Mark Fennell, from Brill painted his way through his chemotherapy journey to come to terms with his cancer treatment.
After being diagnosed with non-Hodgkin lymphoma in December 2016, Mark decided to “change his life for the better” and worked towards ending a long career in advertising to pursue a life as an artist.
In 2018, Mark was diagnosed with a more aggressive form of lymphoma, which needed a grueling 18-week course of chemotherapy followed by radio therapy.
He decided to get something positive from the difficult period, and he recorded the 18 weeks of treatment with a self-portrait a week.
He left work December 2017, ending his career as an art director and decided to persue a career as an artist.
Mark said that the decision he made to leave his job in advertising, was one of the best he has made in his life.
It was in fact Mark, playing truant from work that got him into painting 18 years ago.
"I was so fed up with my job I decided to take a sick day from work and bought some oil paints. It was hard going to learn the basics but I absolutely loved it, working at weekends with an easel in the living room, working between my dog and two young daughters.
"And now I'm just so glad I did. It has changed my life for the better and given me an outlet through difficult times.
Mark put up his chemo self portraits on his social media, and the response was great, friends, family and other artists were full of encouragement.
He said: "I wanted to do something positive, rather than just sit around and mull over the devastating news, so I decided I was going to paint a set of self-portraits, one each week for the duration of my treatment.
"The treatment was grueling, but I’d committed myself to sharing the work online so i had to keep it up. I wasn't always able to do a finished oil painting, but I did manage charcoal, graphite and sometimes ink work - which I actually really enjoyed because I hadn't used ink them since art college."
Mark said that somewhat ironically, this has changed his life for the better - he hated his career in advertising and is now 'a million times' happier working as an artist.
Mark added: "Even though I would have preferred to share polished pieces, my aim with these self-portraits was to be as honest and direct as possible. I simply wanted to convey my feelings during the treatment, and a late or partially completed portrait only told the truth.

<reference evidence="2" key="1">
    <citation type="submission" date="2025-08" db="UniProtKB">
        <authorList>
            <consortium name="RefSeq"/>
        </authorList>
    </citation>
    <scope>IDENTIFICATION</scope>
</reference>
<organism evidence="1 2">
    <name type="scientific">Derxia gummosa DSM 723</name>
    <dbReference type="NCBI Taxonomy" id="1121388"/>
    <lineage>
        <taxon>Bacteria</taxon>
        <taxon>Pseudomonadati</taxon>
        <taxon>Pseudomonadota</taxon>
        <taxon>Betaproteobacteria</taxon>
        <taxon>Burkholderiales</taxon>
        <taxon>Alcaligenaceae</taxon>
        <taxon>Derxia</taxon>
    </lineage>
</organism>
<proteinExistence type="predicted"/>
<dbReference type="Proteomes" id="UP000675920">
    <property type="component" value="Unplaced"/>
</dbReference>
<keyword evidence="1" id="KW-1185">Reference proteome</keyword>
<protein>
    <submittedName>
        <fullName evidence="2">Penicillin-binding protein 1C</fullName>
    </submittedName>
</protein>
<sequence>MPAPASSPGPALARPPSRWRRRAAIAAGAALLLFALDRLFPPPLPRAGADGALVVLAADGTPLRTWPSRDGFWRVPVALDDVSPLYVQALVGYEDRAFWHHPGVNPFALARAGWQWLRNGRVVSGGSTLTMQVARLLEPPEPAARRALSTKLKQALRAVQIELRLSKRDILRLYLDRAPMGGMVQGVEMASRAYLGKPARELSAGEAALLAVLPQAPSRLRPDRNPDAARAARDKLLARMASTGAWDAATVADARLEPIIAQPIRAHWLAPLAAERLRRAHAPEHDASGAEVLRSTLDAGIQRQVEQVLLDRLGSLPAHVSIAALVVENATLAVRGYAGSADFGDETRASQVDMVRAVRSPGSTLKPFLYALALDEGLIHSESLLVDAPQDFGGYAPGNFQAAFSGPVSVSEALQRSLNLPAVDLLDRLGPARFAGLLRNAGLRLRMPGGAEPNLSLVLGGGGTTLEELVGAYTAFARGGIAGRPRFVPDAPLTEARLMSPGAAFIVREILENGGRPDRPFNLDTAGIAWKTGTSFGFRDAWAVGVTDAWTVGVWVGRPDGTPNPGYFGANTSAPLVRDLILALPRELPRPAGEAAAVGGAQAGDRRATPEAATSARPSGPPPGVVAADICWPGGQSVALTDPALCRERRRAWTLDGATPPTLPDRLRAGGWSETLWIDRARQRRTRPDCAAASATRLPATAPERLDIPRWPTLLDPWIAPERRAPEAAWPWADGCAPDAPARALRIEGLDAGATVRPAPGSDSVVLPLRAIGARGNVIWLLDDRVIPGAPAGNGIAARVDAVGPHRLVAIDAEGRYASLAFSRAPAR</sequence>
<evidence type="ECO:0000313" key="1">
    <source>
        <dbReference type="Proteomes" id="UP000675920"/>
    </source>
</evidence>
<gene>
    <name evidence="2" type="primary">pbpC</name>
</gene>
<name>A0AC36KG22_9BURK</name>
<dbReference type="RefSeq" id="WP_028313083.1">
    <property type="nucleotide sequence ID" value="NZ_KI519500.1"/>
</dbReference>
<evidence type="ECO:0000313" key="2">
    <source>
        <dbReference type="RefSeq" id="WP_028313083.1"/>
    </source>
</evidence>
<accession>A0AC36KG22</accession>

"I captured myself through the various stages of treatment – before I lost my hair, during and after losing my hair, eyebrows and eyelashes."
Mark says it was the after the consultant said there was a 60 to 70% cure rate, it inspired him more than ever.
“On some of the portraits I have a severe expression, but this was intentional as i wanted to convey my determination to overcome this illness."
The bookings for Mark's painting workshops and portrait commissions have been piling up since he started his career as an artist, and mark says he feels 'lucky' to have art as a companion in such a difficult time.
However, Mark says it was never his intention to get publicity from his chemo selfies."I just wanted to put my cancer out there and hoped it would somehow help others going through the same thing to see how i was coping with it.
"The feedback from family and friends, and other artists has been really inspiring. It's kept me going when I've been feeling really under the weather, so I'd like to say thank you to everyone for the support.
Mark Fennell is a professional portrait painter and a member of the SAA, who works to commission from his home studio in the hill top village of Brill in Buckinghamshire.
He works predominantly in oils; portrait commissions to date include Antony Worrall Thompson, John Hood, Lord Mayor of Birmingham, he also painted local celebrity singer songwriter John Otway.
His self-portrait was shortlisted out of nearly 10,000 entries for the Daily Mail ‘Not the Turner Prize’ and exhibited at The Mall Galleries, London in 2005.
He was Awarded The Artists and Illustrators Artist of the year West Design prize and peoples choice award 2012 for portrait of ‘Len’.